Our world is more connected today than it has ever been before. Everything from our TV’s to our fridges is ‘smart’ and connected to the internet. In many cases, the use of technology makes our lives simpler and far more convenient. Siri and Alexa can help us look up directions, apps in our fridges can monitor grocery lists and spending trends, robots clean our floors, and the lists goes on. However, what does this connectivity look like for those with substance use disorders?
Digital technology can enable addicts in their addiction as well. It could be tough to break an alcohol addiction when the fridge is continually ordering a new case of beer. However, advancements in artificial intelligence can also help addicts identify possible triggers that lead to relapse. This is not to be confused with technology addiction, however, where the gizmo or gadget is the source of the addiction. Rather, innovations in technology have the potential to increasingly enable other forms of dependency like alcohol addiction or pornography.
Imagine a world where our fridges can monitor our eating and drinking habits, compare those analytics to the items stocked in our fridges, and then order fresh groceries when items get low. Never having to go to the grocery store again may be a dream for many, but this has the potential to continue the cycle of addiction. Imagine trying to get out of the vicious cycle of alcoholism, the alcoholic may desire sobriety and tells themselves they will not get another case of beer or bottle of wine when the current one is finished.
However, advancements in digital technology will soon get us to a point where a fridge will know the addicts drinking habits and order a new bottle of wine or case of beer without them even asking. There are also app-connected e-cigarettes on the market that track usage. It is not that far of a stretch to think that the same app that tracks usage could also pre-order more liquid nicotine before the user is out.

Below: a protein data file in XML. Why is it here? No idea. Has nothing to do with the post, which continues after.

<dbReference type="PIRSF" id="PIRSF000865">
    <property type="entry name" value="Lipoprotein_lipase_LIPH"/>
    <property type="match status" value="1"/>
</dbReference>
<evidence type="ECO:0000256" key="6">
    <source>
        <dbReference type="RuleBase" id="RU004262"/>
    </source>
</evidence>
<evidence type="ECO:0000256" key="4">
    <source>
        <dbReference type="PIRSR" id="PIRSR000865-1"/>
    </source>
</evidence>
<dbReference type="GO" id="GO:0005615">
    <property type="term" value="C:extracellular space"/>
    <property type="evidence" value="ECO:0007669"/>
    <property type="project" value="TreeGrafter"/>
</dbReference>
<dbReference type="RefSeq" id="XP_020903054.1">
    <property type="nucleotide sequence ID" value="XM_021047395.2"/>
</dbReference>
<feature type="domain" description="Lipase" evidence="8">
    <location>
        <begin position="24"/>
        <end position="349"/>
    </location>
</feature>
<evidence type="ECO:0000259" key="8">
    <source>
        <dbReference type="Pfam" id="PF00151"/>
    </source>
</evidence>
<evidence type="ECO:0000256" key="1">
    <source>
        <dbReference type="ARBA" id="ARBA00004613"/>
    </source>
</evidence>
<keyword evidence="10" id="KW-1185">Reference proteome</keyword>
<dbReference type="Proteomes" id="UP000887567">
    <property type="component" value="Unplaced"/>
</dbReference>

The internet was invented in 1983, it is just 37 years old and many individuals remember a time before it. In the early days of the internet and online connectivity, one had to go to work, school or have a personal computer to connect online. Even then it was slow and clunky, working through the phone lines people had to ‘dial in’ to connect.
The world today is vastly different, and we have access to a seemingly infinite amount of knowledge right at our fingertips. Our smartphones today are significantly more powerful than many personal computers. This also means that people with gaming, internet or pornography addictions have far more accessibility than ever. Today approximately half of online activity is done through mobile devices.
Artificial Intelligence in supporting recovery
The abilities of artificial intelligence continue to get more and more powerful. Artificial intelligence is based on the principle that human intelligence can be understood in a way that can be easily mimicked by machines. The goals of artificial intelligence include learning, reasoning, and perception. As digital technology advances, previous benchmarks for artificial intelligence become outdated, allowing our devices to become smarter and smarter every day.
Sam Frons is on the forefront of using artificial intelligence as a means of recovery support for addicts. Sam is a recovering addict who had become disenchanted with the traditional 12-step method of recovery. His app Addicaid uses artificial intelligence combined with clinical research to identify when individuals may be at risk of relapse, and the app develops a customized treatment program for each unique user. His app is a data-driven approach to recovery, it uses machine learning, adaptive AI, and health research to specify targeted treatment options. The app, can also connect addicts with other addicts leading to fewer feelings of isolation and hopelessness, and connect users with treatment centres, care teams, and therapy options.
We live in a world of notifications, reminders, sensors, and other seemingly ‘smart’ technology. Life’s conveniences can also spark the addiction cycle; there will likely come a time when food and alcohol are pre-ordered as part of our ‘smart’ appliances recognizing eating and drinking trends. Also, this new technology does not even begin to consider issues of personal security or identity theft. What happens when criminals start to hack into houses to disarm an alarm system before they break in or what happens with the data our smart appliances collect?
It is important to recognize the history of addiction. Recognizing the triggers and decisions that have been made is an important step towards sobriety. It is equally important to take some time to consider what our habits currently are, and what the future holds for addiction. By recognizing and monitoring internet usage, and making informed decisions about connectivity, potential future addictions can also be avoided.